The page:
Denmark is forcing refugees to return to Syria

Zrozpaczony chłopak klęczy na trawie

Denmark is the first country in Europe to revoke residence permits of Syrian refugees. The decision to tighten the migration policy has been criticized by the international opinion and has not escaped the Danish public debate

However, the Danish authorities do not intend to give up sending refugees home. The country has a stated goal of “zero asylum seekers.” They explain the decision saying that in some parts of the country it is safe [1].

Almost 200 Syrians have been denied an extension of their residence permits

Since last summer, at least 189 Syrians have no longer been allowed to stay in Denmark. A similar situation may be faced by about 500 people from the Damascus area whose cases have been reconsidered. The Danish authorities claim that the situation in some parts of Syria has improved so much that the return is not dangerous.

The government’s policy has been criticized by the Danish Refugee Council. Referring to the reports from the United Nations and other organizations, the Council concluded that the absence of fighting in some parts of the country does not mean that it is safe there. However, the government ignored this opinion [2].

The UN High Commissioner for Refugees addressed the matter last week. He criticized Denmark’s plans to force refugees to return. He also drew attention to the perspective of the deportations. Currently, Denmark is not cooperating with the Syrian government, so they remain suspended. However, it is not excluded that the situation will change. Then, Denmark will certainly take advantage of the possibility of deporting refugees whose cases will have been reconsidered [3].

The Minister of Immigration commented on the allegations as follows: “Denmark has been open and honest from day one. We have made it clear to the Syrian refugees that their residence permit is temporary and that the permit can be revoked if the need for protection ceases to exist” [4].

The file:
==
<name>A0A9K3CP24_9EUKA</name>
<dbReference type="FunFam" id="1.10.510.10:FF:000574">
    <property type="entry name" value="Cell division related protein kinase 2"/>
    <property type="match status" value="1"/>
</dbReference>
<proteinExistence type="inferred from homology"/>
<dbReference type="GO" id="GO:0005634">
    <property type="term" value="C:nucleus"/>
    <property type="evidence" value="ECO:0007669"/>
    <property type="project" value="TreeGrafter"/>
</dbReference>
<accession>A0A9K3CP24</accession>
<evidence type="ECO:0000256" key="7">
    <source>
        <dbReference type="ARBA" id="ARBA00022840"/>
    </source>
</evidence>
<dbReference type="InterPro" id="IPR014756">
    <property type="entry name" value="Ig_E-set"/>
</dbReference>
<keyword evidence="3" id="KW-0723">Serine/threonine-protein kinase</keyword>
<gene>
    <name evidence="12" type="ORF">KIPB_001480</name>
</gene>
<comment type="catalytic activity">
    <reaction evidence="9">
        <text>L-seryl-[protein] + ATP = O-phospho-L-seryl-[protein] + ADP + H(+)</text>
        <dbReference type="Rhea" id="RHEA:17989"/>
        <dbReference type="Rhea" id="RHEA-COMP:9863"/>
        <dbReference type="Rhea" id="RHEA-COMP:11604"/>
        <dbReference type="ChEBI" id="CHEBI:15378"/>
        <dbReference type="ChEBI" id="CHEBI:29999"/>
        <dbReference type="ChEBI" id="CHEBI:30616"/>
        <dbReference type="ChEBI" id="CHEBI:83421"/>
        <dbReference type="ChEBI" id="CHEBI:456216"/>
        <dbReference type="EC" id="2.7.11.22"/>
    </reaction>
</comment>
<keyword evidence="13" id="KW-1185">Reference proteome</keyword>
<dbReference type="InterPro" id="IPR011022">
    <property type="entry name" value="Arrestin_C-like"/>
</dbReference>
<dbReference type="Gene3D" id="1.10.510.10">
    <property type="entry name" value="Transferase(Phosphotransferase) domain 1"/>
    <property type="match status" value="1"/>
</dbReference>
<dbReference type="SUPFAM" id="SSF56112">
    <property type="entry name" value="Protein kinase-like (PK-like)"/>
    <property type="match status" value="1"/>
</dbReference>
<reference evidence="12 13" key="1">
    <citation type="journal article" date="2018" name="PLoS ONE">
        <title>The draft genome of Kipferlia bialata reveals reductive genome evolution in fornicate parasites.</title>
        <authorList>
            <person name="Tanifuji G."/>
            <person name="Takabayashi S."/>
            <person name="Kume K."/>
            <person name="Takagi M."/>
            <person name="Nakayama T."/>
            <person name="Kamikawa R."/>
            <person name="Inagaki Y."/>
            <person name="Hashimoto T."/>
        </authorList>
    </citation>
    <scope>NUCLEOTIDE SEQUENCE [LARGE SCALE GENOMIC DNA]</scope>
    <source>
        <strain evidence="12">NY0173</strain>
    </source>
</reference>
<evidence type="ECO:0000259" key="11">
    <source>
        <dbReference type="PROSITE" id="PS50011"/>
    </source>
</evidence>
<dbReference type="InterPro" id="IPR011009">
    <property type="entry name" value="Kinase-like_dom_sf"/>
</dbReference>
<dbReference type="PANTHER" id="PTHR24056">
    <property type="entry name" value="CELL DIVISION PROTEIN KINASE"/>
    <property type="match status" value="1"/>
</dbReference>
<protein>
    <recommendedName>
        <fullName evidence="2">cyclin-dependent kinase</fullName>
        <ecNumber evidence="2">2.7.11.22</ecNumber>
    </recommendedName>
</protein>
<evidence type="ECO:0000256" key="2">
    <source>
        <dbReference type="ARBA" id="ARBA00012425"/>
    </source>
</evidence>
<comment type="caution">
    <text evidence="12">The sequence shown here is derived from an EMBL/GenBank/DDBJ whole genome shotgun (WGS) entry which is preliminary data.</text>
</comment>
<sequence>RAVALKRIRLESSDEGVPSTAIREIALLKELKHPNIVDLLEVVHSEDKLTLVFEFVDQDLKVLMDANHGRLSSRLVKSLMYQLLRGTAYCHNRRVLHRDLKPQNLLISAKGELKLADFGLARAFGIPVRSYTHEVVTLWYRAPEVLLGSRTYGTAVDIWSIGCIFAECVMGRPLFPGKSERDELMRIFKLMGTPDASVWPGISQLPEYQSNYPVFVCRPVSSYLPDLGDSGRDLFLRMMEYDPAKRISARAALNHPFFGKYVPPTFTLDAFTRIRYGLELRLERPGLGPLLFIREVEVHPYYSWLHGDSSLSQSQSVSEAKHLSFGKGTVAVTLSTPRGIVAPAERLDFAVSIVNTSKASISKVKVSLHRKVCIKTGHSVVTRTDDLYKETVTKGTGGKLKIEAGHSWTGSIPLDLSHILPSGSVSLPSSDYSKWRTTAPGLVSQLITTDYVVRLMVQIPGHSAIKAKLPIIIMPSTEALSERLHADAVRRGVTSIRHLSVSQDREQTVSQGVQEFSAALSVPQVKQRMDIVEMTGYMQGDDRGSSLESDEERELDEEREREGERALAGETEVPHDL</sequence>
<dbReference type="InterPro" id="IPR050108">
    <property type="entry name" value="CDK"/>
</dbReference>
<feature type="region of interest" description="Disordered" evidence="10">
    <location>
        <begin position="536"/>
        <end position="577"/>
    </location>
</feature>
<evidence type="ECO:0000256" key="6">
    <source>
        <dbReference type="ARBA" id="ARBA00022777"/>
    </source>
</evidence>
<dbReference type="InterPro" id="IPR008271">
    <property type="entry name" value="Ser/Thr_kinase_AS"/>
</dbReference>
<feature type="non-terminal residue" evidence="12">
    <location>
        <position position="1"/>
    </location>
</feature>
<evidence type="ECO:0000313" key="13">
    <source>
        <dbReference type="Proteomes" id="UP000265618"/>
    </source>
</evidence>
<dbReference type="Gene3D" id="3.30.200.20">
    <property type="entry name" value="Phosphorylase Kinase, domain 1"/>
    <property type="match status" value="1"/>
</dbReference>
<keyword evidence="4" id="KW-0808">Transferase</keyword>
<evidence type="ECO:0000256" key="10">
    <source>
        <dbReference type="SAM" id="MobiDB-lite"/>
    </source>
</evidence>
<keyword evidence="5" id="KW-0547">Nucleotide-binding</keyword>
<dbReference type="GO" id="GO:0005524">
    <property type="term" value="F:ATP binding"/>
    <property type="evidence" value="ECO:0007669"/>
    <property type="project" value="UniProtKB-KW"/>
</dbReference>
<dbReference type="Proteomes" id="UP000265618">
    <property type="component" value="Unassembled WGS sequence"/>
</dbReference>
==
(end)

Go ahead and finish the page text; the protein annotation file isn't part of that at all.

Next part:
Controversy was also raised by the proposal that any refugee who voluntarily decides to return to the country will receive 22,000 pounds from the government. Syrians are so afraid of returning that only 137 people took advantage of this option [5].

Such a policy is in contrast to the solutions applied in the neighboring Germany and Sweden, where it is much easier for refugees to get a residence permit.

“I don’t understand what I did wrong”

The controversy over the tightening of the migration policy began with the appearance of the 19-year old refugee on Danish television. Aya Abu-Daher, who is about to graduate from high school, wanted to tell the story of her family being forced to return to Syria. By giving the interview, she wanted to draw public attention to the case of her family and the hundreds of Syrians who might be sent back. In fluent Danish, 19-year old Aya, holding back her tears, asked what she had “done wrong” [6].

For many Syrians, returning home would simply mean getting arrested or even a death sentence.

“Just being outside Syria for as long as I have is enough to make you look suspicious to the regime. Just because your city isn’t being bombed with chemicals anymore doesn’t make it safe… Anyone can be arrested.” – explains Hiba al-Khalil, 28, who fled Syria via Turkey and Greece before getting the residence permit in Denmark in 2015. She learned the language, found a job and started a new life. She is shocked that in this situation someone forces her to return [7].

The Danish government is forgetting that some families were exposed to the Syrian regime before the war. And the regime does not forget.

“They want to put my parents in a detention centre for maybe 10 years, before Assad is gone. They both have health problems. This policy is cruel. It is designed to make us so desperate we have to leave.” – says 19-year-old Mahmoud al-Muhammed. Both of his parents are over 60 years old and his father retired from the military in 2006. Leaving Syria during the war, he received numerous threats from the army. Despite this – their residence permits were not extended [8].